Start your story with “The first thing I noticed about” and go from there. You have 1000 words and two weeks this round.
My mother was born a brunette with raven black hair that glowed blue in the sunlight. Her complexion rivalled Snow White, making her an exception in a blue-eyed, flaxen-haired family. She had me later in life, back in the days when thirty-six is older than it is today. Her style had changed by the time I came along, becoming more comfortable and casual than when she had raised my older siblings. I was born at the very end of the seventies but a decade earlier, my mother had been very fashion conscious and made the most of her dramatic features. She never wore pastels or flower prints or anything soft and flowing. My mother kept her color palate minimal but bold, choosing to wrap herself in black, white, and red. Very few people can pull off red on a regular basis but it was my mother’s signature color at one point and deservedly so. Her nails would be bright cherry red as would her lips, matching everything in her wardrobe.
As an adult, I have tried to do the same but red makes my face look flushed and here in Japan, people only have red cheeks when they are inebriated. So I avoid the color for myself though I appreciate it on others. Red is not an easy color to pull off, but those who can do so with aplomb.
Which leads me to the stories for Issue Four. Eight stories showcasing red as a political statement, as a symbol of hatred, of passion, a memory, a dream. All the stories this week are rich with the color, the authors imbuing their prose with a boldness only red can provoke, and doing so with much aplomb.
(2) Old Reds by Lynn White
(3) The Red Beach by Sunil Sharma
(4) The Lover of Tulips by Kelli J Gavin
(5) Red Mantle with Baboob by Andriana Minou
(6) Broiled Flounder by Michael Natt
(7) Butterflies by J. Rohr
(8) Red Flags by Henry Bladon
(9) Vermellow by Debjani Mukherjee
Color prompts are always fun, don’t you think? So far we’ve done blue, yellow, and white. Let’s heat it up this issue with red.
You get a longer writing session this time and double the word count as well. Make the most of it, writers.
This is our first photo prompt but it will not be our last. I selected this one because it just says so much: a powerful emotion is captured but along with it, a stillness. Is he reacting to the newspaper before him or is he hoping the newspaper will distract him from something more disturbing outside of the frame? Or is he reacting to anything at all? Perhaps the sun is too bright, perhaps he is exhausted from taking care of his colicky grandson so his daughter could get some much-needed sleep.
So many story possibilities in this one picture, six of which are laid out with incredible creativity in this week’s issue.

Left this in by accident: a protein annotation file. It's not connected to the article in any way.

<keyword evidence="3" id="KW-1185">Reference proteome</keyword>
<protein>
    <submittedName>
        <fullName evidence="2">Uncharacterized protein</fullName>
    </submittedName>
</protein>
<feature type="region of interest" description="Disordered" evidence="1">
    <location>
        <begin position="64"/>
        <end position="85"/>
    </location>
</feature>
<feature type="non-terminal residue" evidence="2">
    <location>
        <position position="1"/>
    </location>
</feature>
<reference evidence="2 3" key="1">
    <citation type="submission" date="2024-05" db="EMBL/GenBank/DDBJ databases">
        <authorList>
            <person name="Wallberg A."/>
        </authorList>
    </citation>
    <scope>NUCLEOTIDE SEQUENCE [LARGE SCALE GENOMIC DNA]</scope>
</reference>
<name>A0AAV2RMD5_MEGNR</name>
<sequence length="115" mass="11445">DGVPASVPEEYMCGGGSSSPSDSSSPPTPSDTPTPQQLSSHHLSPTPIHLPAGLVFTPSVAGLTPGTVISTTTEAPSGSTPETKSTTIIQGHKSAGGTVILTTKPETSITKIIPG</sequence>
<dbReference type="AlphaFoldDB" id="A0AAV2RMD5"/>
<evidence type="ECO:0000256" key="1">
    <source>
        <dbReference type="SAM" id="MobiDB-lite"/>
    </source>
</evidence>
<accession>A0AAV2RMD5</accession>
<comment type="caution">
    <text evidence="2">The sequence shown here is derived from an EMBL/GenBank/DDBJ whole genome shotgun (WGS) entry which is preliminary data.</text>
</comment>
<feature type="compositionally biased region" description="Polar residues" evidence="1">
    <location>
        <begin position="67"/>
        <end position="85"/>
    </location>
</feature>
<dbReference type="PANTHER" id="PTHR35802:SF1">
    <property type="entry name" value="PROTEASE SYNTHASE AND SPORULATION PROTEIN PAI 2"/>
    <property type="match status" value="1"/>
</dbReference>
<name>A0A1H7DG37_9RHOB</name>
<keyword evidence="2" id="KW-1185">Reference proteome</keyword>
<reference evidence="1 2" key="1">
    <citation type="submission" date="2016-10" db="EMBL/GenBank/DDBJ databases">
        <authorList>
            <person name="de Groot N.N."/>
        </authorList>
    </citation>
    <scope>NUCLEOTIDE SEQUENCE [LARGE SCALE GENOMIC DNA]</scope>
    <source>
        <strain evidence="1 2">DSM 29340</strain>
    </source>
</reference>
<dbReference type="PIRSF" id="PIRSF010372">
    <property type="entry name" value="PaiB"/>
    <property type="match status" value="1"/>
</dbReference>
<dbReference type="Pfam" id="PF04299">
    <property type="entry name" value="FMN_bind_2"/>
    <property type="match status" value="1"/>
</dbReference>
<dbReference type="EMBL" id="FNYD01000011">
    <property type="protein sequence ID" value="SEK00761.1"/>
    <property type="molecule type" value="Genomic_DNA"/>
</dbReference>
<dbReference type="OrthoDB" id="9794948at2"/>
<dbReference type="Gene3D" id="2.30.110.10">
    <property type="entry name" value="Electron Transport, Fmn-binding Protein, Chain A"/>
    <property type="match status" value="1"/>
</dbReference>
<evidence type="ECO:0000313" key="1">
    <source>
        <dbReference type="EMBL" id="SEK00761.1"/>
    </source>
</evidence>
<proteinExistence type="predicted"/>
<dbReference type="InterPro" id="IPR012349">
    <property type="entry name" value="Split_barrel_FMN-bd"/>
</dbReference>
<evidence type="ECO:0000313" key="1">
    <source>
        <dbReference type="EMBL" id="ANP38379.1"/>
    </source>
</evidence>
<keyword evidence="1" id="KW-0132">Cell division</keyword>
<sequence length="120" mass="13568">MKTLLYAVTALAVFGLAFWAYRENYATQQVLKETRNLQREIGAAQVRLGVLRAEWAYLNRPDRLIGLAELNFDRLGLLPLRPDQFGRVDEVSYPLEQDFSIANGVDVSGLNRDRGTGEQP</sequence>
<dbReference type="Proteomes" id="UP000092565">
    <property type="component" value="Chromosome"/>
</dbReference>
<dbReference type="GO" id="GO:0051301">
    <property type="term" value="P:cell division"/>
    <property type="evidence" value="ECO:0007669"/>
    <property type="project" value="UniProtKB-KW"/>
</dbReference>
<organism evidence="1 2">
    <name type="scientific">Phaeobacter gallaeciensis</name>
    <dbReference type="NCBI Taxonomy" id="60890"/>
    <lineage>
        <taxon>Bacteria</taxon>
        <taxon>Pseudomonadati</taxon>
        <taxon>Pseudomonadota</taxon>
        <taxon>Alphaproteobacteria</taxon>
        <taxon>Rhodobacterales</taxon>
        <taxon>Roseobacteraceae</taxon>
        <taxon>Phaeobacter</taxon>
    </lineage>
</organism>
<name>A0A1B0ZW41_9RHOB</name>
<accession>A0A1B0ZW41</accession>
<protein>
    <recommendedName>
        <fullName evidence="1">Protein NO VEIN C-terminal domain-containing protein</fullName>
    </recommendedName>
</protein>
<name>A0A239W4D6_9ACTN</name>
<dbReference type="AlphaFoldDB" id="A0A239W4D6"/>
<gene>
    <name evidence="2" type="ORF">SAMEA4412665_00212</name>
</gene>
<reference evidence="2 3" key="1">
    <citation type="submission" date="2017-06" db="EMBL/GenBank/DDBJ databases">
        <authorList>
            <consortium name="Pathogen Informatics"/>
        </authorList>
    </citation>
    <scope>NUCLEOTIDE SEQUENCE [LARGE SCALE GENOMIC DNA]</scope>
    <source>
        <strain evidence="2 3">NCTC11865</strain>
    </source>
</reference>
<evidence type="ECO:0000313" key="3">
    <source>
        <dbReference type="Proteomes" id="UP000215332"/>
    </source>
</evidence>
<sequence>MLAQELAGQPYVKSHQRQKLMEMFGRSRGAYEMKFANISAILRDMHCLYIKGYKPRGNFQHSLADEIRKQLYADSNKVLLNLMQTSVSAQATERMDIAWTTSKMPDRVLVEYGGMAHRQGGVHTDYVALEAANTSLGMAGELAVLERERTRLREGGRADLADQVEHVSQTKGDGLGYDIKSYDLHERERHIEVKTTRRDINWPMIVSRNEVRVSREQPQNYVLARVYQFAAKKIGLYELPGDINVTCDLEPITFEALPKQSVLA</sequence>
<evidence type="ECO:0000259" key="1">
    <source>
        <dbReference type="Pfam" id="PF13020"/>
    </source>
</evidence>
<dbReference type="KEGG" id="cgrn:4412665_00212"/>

(2) Lunch by Dawn DeBraal
(3) Trash by Kelli J Gavin
(4) Submerged Vanity by Henry Bladon
(5) In the cafe by Sunil Sharma
(6) Father’s Day by Michael Natt
(7) A Search by Debjani Mukherjee
(8) The Obituary by Mark Kodama
(9) The Other Side by Brandy Bonifas
Hey there and welcome to Volume 2 of Mercurial Stories.
My grandmother had always said she detested the smell of roses, called them funeral flowers, and because she was my first kindred spirit on this planet, I adopted this attitude towards the beloved bloom.
So when Frankie Oscar the Third showed up on Valentine’s Day at my junior high school with a dozen of them cradled in one arm and a heart-shaped box of chocolates covered in fake roses in the other, I found myself more nauseous than delighted. Nauseous and embarrassed. I had gotten a bigger present than any other 8th grader and from my high school boyfriend at that. I should have felt smug as well as delighted. But I did not.
The note he had included in the card made it all the worse. It read just like all his other letters, I love you, sweetheart. Again, wasn’t that what I was supposed to want to read? And yet I found it incredibly boring, the same sentence over and over, hastily scribbled on wide-ruled notebook paper.
My mom told me that I was supposed to keep the roses in the empty chocolate box, a sort of romantic trophy that I would eventually be sentimental for. So I cut off the flowers’ heads and tossed them into the box then stored it at the back of my closet. Later, on a laundry-washing weekend home from college, I came across the chocolate box when looking for an old marbled composition notebook. There inside were the rose heads, their red petals now shriveled and black. The sickly sweet smell flooded the room. I put the lid back on, walked out to where my father was burning a pile of leaves, and tossed the box in whole.
It might seem a little strange, in light of that story, that I should select, for a story due on Valentine’s Day, the prompt “Let Me Call You Sweetheart”. And yet I decided on it because I assumed that my writers would have wide-range of perspectives about the holiday. And I was not disappointed.
Today we have five stories with titles from the now extinct Conversation Hearts candy, the small candy with big messages.